Tony Alford remembers what people were saying about him when Ohio State signed Miyan Williams as its only running back in the recruiting class of 2020.
“That guy couldn’t recruit.”
The signing of Williams came after Ohio State had pursued a multitude of more highly ranked running backs in the class. Five-star running back Bjian Robinson was Ohio State’s top target at the position, silently committing to the Buckeyes at one point before ultimately signing with Texas. Kendall Milton and Jaylan Knighton were among the four-star running backs Ohio State recruited heavily before they chose Georgia and Miami, respectively.
When Alford reflects on that recruiting cycle now, the Ohio State running backs coach acknowledges Williams wasn’t the Buckeyes’ first choice.
“We were on some other guys,” Alford said, raising his arm upward as if pointing at the top of a board. “He was always right there, and we were always talking to him, but at the end of the day, we didn't know where it was going. And it kind of fell back into his lap a little bit.”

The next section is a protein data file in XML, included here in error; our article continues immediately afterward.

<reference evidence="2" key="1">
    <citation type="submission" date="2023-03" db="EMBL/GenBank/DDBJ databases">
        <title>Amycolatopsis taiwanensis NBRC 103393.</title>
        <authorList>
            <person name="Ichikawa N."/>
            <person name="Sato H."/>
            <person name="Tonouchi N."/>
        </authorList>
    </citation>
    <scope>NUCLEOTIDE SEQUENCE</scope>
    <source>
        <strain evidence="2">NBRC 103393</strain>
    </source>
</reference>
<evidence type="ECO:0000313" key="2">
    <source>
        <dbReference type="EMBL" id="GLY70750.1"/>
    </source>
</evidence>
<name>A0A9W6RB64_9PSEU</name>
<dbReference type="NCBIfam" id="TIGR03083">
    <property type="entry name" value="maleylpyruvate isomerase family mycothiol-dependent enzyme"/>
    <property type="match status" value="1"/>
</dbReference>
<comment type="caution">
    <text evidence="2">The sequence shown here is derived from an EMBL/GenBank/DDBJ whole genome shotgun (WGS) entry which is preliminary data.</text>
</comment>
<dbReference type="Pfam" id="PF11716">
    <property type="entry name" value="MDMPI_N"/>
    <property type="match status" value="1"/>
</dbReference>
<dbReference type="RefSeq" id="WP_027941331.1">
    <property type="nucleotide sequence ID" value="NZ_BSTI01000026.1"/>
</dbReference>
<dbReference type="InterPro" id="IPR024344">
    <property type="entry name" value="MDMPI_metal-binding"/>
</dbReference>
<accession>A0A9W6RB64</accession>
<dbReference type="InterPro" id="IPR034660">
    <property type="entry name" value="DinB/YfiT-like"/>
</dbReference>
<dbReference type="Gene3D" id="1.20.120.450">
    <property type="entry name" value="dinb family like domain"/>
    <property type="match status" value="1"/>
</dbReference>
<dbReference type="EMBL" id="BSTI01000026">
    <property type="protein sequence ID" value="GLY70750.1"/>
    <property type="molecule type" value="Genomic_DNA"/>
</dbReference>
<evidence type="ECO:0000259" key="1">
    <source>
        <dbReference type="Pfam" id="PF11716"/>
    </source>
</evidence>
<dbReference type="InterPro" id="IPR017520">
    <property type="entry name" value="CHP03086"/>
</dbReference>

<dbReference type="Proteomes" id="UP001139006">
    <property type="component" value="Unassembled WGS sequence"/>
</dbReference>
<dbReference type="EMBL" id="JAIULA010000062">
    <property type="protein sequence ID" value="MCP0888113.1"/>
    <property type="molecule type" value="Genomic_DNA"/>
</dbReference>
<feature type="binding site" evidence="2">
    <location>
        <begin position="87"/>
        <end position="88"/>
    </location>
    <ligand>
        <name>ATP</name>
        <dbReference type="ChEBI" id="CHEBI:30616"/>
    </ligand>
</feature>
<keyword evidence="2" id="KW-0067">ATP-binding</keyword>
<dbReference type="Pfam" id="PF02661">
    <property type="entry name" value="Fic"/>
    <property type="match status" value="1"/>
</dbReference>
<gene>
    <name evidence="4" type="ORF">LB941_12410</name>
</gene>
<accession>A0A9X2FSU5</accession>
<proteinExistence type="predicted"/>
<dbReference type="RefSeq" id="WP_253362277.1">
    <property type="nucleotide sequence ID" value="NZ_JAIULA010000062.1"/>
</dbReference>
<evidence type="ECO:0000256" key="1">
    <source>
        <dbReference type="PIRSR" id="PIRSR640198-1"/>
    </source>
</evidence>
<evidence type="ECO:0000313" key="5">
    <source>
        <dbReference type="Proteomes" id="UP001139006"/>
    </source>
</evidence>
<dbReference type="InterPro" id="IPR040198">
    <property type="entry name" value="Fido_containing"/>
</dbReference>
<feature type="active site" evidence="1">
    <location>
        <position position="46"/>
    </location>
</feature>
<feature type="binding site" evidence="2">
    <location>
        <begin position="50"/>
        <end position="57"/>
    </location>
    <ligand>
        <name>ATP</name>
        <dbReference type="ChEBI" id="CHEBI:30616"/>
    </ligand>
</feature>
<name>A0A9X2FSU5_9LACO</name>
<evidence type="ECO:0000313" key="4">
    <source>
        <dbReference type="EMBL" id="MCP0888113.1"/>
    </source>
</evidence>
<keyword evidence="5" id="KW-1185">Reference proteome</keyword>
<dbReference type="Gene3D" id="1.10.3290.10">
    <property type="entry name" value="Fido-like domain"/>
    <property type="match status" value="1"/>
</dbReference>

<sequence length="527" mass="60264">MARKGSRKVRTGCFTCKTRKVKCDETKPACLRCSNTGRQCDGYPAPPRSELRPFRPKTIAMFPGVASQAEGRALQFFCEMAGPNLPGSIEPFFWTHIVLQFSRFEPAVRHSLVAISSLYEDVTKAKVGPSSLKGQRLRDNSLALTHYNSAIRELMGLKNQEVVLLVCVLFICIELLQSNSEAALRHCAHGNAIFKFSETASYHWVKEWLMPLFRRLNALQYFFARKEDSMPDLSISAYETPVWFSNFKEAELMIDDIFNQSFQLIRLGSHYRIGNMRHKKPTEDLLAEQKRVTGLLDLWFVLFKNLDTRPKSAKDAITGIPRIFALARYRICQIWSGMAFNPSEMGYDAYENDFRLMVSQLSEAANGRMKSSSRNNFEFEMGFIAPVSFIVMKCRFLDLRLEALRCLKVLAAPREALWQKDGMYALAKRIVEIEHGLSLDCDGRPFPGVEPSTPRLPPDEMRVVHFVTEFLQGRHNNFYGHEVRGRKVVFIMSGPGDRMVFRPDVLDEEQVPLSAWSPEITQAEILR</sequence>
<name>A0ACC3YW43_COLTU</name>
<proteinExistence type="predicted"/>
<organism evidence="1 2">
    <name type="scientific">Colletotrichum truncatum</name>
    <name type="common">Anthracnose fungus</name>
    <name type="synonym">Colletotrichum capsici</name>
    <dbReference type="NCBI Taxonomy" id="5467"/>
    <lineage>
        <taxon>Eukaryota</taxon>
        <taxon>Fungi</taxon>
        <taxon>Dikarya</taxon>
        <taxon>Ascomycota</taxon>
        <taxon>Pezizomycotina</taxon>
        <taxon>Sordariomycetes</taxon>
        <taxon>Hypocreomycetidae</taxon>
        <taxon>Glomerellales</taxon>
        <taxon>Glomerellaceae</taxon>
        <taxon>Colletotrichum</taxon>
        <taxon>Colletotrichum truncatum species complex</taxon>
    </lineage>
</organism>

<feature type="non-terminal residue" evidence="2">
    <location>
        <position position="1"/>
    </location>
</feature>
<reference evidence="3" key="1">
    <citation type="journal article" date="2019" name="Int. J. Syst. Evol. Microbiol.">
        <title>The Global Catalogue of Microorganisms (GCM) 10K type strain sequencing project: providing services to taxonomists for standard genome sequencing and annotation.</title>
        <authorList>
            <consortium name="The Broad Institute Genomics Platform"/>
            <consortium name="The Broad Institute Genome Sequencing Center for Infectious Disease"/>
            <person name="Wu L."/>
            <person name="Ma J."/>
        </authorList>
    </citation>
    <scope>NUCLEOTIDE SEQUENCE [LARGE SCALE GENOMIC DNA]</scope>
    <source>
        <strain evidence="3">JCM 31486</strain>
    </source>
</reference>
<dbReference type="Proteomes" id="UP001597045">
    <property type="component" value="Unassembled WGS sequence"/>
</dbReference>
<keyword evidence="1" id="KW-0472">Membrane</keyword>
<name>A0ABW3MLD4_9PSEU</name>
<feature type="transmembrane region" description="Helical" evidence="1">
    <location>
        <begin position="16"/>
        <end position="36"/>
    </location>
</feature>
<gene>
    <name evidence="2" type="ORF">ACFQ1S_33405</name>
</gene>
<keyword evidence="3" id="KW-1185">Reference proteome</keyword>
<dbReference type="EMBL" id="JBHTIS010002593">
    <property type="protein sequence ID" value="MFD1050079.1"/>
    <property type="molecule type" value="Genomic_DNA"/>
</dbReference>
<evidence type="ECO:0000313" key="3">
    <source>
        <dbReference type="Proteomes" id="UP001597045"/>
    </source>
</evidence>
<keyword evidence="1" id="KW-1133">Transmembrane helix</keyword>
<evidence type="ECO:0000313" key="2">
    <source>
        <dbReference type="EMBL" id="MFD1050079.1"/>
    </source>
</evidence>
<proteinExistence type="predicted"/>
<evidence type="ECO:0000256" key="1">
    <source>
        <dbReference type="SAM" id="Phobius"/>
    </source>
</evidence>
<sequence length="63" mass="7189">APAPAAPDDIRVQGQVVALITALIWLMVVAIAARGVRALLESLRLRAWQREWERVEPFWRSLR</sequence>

As a result, Ohio State had ground to make up when it ultimately offered Williams during his senior season at Winton Woods High School in September 2019. Williams had been committed to Iowa State for over two months at that point, and Alford initially thought Williams was uninterested when Ohio State began trying to flip him.
“Quite frankly, I think he was pretty pissed at me. No, I know, he was pissed at me,” Alford said with a laugh. “He wasn't very responsive to things that I was trying to say to him or do with him as far as calls and text messages and driving an hour and a half up here. So I was kind of going, ‘Maybe he doesn't want to be recruited by us.’ But it really came down to I think he might have felt that I had slighted him a little bit.”
Alford’s relationship with Williams grew closer, however, after Alford drove down I-71 to Winton Woods and told Williams he hadn’t given him enough credit.